It is very likely that one of your reasons to continue education to degree level was to gain a higher paid, more fulfilling job. Unfortunately (most would say) the three to four years of an undergraduate degree fly by and, before you know it, you are looking for a job. Choosing what to do next can be very difficult; we have tried to give you a few ideas.
It is good to remember that, as Professor Karen Mumford at the University of York put it, “Economics has a very broad application base: economics graduates can easily find jobs in the civil service, the City, industry or education…if you want to make a difference you can. If you don’t want to make a difference, at least you can make a lot of money”.
Once you know what you want to do, you will need some help getting your ideal job. Here is a presentation highlighting the key areas all recruiters will be looking for.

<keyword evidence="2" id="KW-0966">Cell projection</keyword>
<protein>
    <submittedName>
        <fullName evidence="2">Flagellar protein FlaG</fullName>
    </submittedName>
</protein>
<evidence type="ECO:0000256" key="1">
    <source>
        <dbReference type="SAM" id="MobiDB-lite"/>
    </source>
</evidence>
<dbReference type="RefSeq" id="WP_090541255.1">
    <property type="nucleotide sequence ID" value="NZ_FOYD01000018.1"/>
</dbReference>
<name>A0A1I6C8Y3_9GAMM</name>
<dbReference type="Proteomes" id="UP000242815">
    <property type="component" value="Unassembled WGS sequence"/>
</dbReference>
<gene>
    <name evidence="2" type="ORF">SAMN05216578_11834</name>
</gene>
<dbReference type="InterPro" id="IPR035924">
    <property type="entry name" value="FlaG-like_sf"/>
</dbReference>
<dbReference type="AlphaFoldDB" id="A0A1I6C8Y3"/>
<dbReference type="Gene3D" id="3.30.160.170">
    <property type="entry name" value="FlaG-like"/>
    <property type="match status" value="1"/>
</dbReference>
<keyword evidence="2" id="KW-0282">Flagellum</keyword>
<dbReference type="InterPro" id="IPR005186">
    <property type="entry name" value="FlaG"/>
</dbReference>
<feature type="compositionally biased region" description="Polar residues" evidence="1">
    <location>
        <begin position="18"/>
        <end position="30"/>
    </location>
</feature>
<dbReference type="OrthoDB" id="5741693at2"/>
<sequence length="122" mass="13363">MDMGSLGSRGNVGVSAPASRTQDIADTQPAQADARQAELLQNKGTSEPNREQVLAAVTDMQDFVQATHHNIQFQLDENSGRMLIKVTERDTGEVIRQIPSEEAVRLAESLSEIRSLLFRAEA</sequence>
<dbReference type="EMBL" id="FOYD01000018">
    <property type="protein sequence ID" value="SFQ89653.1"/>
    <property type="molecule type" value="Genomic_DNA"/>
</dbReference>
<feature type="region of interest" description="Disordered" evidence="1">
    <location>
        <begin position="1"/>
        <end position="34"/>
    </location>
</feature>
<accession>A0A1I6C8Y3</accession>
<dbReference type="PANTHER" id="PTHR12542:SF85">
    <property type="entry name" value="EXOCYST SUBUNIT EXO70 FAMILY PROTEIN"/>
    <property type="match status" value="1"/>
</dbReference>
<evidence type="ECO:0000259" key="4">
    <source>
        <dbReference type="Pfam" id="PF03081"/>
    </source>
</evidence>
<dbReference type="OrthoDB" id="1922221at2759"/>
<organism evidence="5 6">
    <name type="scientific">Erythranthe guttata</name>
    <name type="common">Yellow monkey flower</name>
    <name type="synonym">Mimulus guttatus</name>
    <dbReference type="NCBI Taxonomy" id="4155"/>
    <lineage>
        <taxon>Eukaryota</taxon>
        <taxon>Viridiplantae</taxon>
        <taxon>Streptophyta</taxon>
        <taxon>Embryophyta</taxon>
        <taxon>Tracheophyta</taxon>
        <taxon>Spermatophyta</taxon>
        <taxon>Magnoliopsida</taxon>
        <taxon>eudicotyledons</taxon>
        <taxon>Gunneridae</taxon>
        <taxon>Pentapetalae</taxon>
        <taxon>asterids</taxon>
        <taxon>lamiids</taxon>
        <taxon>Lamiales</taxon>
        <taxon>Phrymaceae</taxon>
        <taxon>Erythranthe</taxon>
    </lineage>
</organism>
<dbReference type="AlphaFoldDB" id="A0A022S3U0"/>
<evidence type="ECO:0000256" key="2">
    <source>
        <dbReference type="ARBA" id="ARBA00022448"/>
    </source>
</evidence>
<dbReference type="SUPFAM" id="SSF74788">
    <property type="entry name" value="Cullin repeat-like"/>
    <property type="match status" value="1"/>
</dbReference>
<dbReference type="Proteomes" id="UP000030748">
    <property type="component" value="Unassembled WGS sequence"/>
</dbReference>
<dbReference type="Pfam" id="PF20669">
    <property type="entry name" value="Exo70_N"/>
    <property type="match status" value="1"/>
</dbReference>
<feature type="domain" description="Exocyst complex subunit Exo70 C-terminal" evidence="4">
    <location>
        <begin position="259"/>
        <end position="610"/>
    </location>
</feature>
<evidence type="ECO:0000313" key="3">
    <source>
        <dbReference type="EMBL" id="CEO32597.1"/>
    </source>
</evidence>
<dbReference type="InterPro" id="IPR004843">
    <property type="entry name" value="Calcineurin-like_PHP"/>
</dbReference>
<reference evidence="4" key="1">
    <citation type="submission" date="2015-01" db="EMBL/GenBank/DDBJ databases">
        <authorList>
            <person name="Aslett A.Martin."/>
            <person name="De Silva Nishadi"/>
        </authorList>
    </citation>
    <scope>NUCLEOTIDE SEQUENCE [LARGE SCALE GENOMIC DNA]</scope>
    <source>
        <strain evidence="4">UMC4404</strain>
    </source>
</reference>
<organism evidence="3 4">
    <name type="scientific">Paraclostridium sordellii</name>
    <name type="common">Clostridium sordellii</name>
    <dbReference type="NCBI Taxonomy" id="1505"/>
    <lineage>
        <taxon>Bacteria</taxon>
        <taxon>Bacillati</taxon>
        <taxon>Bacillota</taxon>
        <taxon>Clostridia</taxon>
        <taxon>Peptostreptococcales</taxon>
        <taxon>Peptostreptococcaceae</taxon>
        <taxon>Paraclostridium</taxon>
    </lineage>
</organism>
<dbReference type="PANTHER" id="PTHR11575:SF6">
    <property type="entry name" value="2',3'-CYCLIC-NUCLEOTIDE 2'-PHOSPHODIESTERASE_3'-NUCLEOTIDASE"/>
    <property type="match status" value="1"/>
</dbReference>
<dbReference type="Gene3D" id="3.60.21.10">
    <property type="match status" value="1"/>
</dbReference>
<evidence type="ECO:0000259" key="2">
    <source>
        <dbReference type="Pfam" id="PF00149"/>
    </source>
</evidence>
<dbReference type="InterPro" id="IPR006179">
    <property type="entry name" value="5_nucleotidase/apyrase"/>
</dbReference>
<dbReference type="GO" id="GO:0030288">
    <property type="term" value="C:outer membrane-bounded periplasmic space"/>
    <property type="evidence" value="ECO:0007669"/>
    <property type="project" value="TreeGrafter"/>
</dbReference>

Salaries for economics graduates are among the highest of any discipline. Different research tends to find different starting salary values but it emerges that economics graduates are comparatively very well paid.
Here are a handful of case studies of graduates who have an undergraduate degree in economics. It may also provide a few ideas of where you could go and what you could do.
A CV is the first impression a company will have of you: it is very important. We’ve linked to a few sites that can help you to write a good CV and cover letter and to do well at interviews.
Social networking sites are now being used more and more by prospective employers. According to the Guardian (20th June 2009), one-third of employers will use sites such as Facebook or LinkedIn to look for potential employees. Joint research by Harvey Nash and the Department for Work and Pensions revealed that those graduates who spent time on their online appearance were more likely to get hired. Amazingly, only 12% of graduates say they use social networking sites for prospective jobs. So maybe a little bit of de-tagging and careful status choices could go a long way…
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